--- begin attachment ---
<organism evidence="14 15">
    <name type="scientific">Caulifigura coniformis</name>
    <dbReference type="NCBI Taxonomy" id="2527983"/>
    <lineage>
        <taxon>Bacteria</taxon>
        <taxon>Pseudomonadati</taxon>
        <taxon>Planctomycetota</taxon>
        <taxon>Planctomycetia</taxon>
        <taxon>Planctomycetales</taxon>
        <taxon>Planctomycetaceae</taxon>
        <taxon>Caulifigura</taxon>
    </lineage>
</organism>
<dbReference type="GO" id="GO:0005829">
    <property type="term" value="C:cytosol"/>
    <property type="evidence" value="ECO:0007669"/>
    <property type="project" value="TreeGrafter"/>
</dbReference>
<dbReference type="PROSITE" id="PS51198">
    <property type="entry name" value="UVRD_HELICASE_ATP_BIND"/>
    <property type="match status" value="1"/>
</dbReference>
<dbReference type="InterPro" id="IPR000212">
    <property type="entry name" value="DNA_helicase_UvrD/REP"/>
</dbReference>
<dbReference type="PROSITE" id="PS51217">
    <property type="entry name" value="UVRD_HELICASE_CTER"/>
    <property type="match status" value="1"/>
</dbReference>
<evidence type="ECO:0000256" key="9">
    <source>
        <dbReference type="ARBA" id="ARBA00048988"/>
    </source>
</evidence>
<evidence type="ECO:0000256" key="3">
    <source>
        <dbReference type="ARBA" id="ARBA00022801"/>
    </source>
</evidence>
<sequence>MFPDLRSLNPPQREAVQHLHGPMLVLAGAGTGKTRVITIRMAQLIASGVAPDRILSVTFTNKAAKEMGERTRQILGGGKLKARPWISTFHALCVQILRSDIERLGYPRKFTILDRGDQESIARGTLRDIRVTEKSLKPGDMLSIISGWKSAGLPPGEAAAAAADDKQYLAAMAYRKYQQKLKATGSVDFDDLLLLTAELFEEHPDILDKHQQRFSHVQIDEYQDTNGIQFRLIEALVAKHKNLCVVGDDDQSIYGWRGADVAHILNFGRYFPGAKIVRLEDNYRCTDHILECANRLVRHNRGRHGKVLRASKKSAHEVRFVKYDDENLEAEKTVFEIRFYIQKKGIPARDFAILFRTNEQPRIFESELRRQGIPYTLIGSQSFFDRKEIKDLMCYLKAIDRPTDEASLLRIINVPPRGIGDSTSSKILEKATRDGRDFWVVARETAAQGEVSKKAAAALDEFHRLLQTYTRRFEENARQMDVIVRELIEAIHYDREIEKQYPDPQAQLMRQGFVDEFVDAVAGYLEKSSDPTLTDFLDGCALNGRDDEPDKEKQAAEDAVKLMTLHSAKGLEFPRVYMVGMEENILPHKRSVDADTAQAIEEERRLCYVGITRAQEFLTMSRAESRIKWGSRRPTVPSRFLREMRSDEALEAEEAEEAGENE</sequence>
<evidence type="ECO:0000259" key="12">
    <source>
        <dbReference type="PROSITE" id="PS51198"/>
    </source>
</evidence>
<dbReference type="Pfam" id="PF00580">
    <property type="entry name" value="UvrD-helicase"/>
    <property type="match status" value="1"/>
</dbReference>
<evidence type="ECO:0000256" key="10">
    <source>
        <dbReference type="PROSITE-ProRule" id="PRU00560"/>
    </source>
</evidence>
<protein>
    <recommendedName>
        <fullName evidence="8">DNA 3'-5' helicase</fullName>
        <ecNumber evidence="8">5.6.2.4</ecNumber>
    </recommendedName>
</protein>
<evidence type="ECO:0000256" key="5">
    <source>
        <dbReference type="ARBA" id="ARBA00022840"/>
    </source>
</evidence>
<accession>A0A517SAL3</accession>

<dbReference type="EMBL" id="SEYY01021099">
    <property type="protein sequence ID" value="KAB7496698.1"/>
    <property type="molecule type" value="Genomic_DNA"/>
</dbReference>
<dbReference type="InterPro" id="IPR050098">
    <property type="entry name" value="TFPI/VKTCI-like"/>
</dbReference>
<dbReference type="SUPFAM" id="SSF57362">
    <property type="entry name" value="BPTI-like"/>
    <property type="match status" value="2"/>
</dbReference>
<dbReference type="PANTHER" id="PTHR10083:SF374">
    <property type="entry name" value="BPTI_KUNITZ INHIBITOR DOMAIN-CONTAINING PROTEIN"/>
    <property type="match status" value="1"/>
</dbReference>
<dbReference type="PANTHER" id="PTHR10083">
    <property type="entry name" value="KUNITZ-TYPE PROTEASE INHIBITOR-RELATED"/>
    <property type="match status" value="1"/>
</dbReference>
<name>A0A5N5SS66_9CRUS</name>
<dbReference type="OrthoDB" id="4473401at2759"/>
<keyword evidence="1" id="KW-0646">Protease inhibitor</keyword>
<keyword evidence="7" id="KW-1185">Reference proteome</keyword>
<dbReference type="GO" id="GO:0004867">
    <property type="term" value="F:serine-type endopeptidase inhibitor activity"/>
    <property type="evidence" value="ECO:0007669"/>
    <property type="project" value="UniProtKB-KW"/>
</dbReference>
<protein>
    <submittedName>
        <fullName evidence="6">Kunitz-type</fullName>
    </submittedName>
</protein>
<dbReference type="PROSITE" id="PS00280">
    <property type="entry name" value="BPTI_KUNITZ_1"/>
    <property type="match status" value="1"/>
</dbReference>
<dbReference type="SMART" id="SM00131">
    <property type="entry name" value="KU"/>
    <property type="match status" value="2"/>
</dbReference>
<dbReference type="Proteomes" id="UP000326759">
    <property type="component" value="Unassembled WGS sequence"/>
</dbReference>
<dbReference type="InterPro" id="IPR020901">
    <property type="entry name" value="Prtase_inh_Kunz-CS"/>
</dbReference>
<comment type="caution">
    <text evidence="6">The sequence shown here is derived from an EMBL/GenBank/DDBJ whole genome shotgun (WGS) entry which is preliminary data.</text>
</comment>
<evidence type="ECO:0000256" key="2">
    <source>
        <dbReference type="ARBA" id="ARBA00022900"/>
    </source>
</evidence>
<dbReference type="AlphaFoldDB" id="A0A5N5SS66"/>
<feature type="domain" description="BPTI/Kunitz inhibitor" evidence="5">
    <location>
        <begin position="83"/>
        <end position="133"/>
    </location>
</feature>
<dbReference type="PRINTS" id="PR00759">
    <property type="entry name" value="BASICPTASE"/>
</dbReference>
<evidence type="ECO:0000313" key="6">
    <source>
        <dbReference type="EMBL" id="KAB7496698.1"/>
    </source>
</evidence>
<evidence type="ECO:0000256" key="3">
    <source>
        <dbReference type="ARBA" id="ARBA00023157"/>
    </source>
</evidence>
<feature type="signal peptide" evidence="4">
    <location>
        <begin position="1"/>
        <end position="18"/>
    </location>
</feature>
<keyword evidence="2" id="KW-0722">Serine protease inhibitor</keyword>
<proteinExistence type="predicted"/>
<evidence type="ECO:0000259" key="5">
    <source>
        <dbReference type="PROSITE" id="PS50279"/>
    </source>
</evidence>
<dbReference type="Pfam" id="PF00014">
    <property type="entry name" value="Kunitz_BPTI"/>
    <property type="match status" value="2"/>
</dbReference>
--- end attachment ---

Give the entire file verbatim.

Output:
<organism evidence="14 15">
    <name type="scientific">Caulifigura coniformis</name>
    <dbReference type="NCBI Taxonomy" id="2527983"/>
    <lineage>
        <taxon>Bacteria</taxon>
        <taxon>Pseudomonadati</taxon>
        <taxon>Planctomycetota</taxon>
        <taxon>Planctomycetia</taxon>
        <taxon>Planctomycetales</taxon>
        <taxon>Planctomycetaceae</taxon>
        <taxon>Caulifigura</taxon>
    </lineage>
</organism>
<dbReference type="GO" id="GO:0005829">
    <property type="term" value="C:cytosol"/>
    <property type="evidence" value="ECO:0007669"/>
    <property type="project" value="TreeGrafter"/>
</dbReference>
<dbReference type="PROSITE" id="PS51198">
    <property type="entry name" value="UVRD_HELICASE_ATP_BIND"/>
    <property type="match status" value="1"/>
</dbReference>
<dbReference type="InterPro" id="IPR000212">
    <property type="entry name" value="DNA_helicase_UvrD/REP"/>
</dbReference>
<dbReference type="PROSITE" id="PS51217">
    <property type="entry name" value="UVRD_HELICASE_CTER"/>
    <property type="match status" value="1"/>
</dbReference>
<evidence type="ECO:0000256" key="9">
    <source>
        <dbReference type="ARBA" id="ARBA00048988"/>
    </source>
</evidence>
<evidence type="ECO:0000256" key="3">
    <source>
        <dbReference type="ARBA" id="ARBA00022801"/>
    </source>
</evidence>
<sequence>MFPDLRSLNPPQREAVQHLHGPMLVLAGAGTGKTRVITIRMAQLIASGVAPDRILSVTFTNKAAKEMGERTRQILGGGKLKARPWISTFHALCVQILRSDIERLGYPRKFTILDRGDQESIARGTLRDIRVTEKSLKPGDMLSIISGWKSAGLPPGEAAAAAADDKQYLAAMAYRKYQQKLKATGSVDFDDLLLLTAELFEEHPDILDKHQQRFSHVQIDEYQDTNGIQFRLIEALVAKHKNLCVVGDDDQSIYGWRGADVAHILNFGRYFPGAKIVRLEDNYRCTDHILECANRLVRHNRGRHGKVLRASKKSAHEVRFVKYDDENLEAEKTVFEIRFYIQKKGIPARDFAILFRTNEQPRIFESELRRQGIPYTLIGSQSFFDRKEIKDLMCYLKAIDRPTDEASLLRIINVPPRGIGDSTSSKILEKATRDGRDFWVVARETAAQGEVSKKAAAALDEFHRLLQTYTRRFEENARQMDVIVRELIEAIHYDREIEKQYPDPQAQLMRQGFVDEFVDAVAGYLEKSSDPTLTDFLDGCALNGRDDEPDKEKQAAEDAVKLMTLHSAKGLEFPRVYMVGMEENILPHKRSVDADTAQAIEEERRLCYVGITRAQEFLTMSRAESRIKWGSRRPTVPSRFLREMRSDEALEAEEAEEAGENE</sequence>
<evidence type="ECO:0000259" key="12">
    <source>
        <dbReference type="PROSITE" id="PS51198"/>
    </source>
</evidence>
<dbReference type="Pfam" id="PF00580">
    <property type="entry name" value="UvrD-helicase"/>
    <property type="match status" value="1"/>
</dbReference>
<evidence type="ECO:0000256" key="10">
    <source>
        <dbReference type="PROSITE-ProRule" id="PRU00560"/>
    </source>
</evidence>
<protein>
    <recommendedName>
        <fullName evidence="8">DNA 3'-5' helicase</fullName>
        <ecNumber evidence="8">5.6.2.4</ecNumber>
    </recommendedName>
</protein>
<evidence type="ECO:0000256" key="5">
    <source>
        <dbReference type="ARBA" id="ARBA00022840"/>
    </source>
</evidence>
<accession>A0A517SAL3</accession>

<dbReference type="EMBL" id="SEYY01021099">
    <property type="protein sequence ID" value="KAB7496698.1"/>
    <property type="molecule type" value="Genomic_DNA"/>
</dbReference>
<dbReference type="InterPro" id="IPR050098">
    <property type="entry name" value="TFPI/VKTCI-like"/>
</dbReference>
<dbReference type="SUPFAM" id="SSF57362">
    <property type="entry name" value="BPTI-like"/>
    <property type="match status" value="2"/>
</dbReference>
<dbReference type="PANTHER" id="PTHR10083:SF374">
    <property type="entry name" value="BPTI_KUNITZ INHIBITOR DOMAIN-CONTAINING PROTEIN"/>
    <property type="match status" value="1"/>
</dbReference>
<dbReference type="PANTHER" id="PTHR10083">
    <property type="entry name" value="KUNITZ-TYPE PROTEASE INHIBITOR-RELATED"/>
    <property type="match status" value="1"/>
</dbReference>
<name>A0A5N5SS66_9CRUS</name>
<dbReference type="OrthoDB" id="4473401at2759"/>
<keyword evidence="1" id="KW-0646">Protease inhibitor</keyword>
<keyword evidence="7" id="KW-1185">Reference proteome</keyword>
<dbReference type="GO" id="GO:0004867">
    <property type="term" value="F:serine-type endopeptidase inhibitor activity"/>
    <property type="evidence" value="ECO:0007669"/>
    <property type="project" value="UniProtKB-KW"/>
</dbReference>
<protein>
    <submittedName>
        <fullName evidence="6">Kunitz-type</fullName>
    </submittedName>
</protein>
<dbReference type="PROSITE" id="PS00280">
    <property type="entry name" value="BPTI_KUNITZ_1"/>
    <property type="match status" value="1"/>
</dbReference>
<dbReference type="SMART" id="SM00131">
    <property type="entry name" value="KU"/>
    <property type="match status" value="2"/>
</dbReference>
<dbReference type="Proteomes" id="UP000326759">
    <property type="component" value="Unassembled WGS sequence"/>
</dbReference>
<dbReference type="InterPro" id="IPR020901">
    <property type="entry name" value="Prtase_inh_Kunz-CS"/>
</dbReference>
<comment type="caution">
    <text evidence="6">The sequence shown here is derived from an EMBL/GenBank/DDBJ whole genome shotgun (WGS) entry which is preliminary data.</text>
</comment>
<evidence type="ECO:0000256" key="2">
    <source>
        <dbReference type="ARBA" id="ARBA00022900"/>
    </source>
</evidence>
<dbReference type="AlphaFoldDB" id="A0A5N5SS66"/>
<feature type="domain" description="BPTI/Kunitz inhibitor" evidence="5">
    <location>
        <begin position="83"/>
        <end position="133"/>
    </location>
</feature>
<dbReference type="PRINTS" id="PR00759">
    <property type="entry name" value="BASICPTASE"/>
</dbReference>
<evidence type="ECO:0000313" key="6">
    <source>
        <dbReference type="EMBL" id="KAB7496698.1"/>
    </source>
</evidence>
<evidence type="ECO:0000256" key="3">
    <source>
        <dbReference type="ARBA" id="ARBA00023157"/>
    </source>
</evidence>
<feature type="signal peptide" evidence="4">
    <location>
        <begin position="1"/>
        <end position="18"/>
    </location>
</feature>
<keyword evidence="2" id="KW-0722">Serine protease inhibitor</keyword>
<proteinExistence type="predicted"/>
<evidence type="ECO:0000259" key="5">
    <source>
        <dbReference type="PROSITE" id="PS50279"/>
    </source>
</evidence>
<dbReference type="Pfam" id="PF00014">
    <property type="entry name" value="Kunitz_BPTI"/>
    <property type="match status" value="2"/>
</dbReference>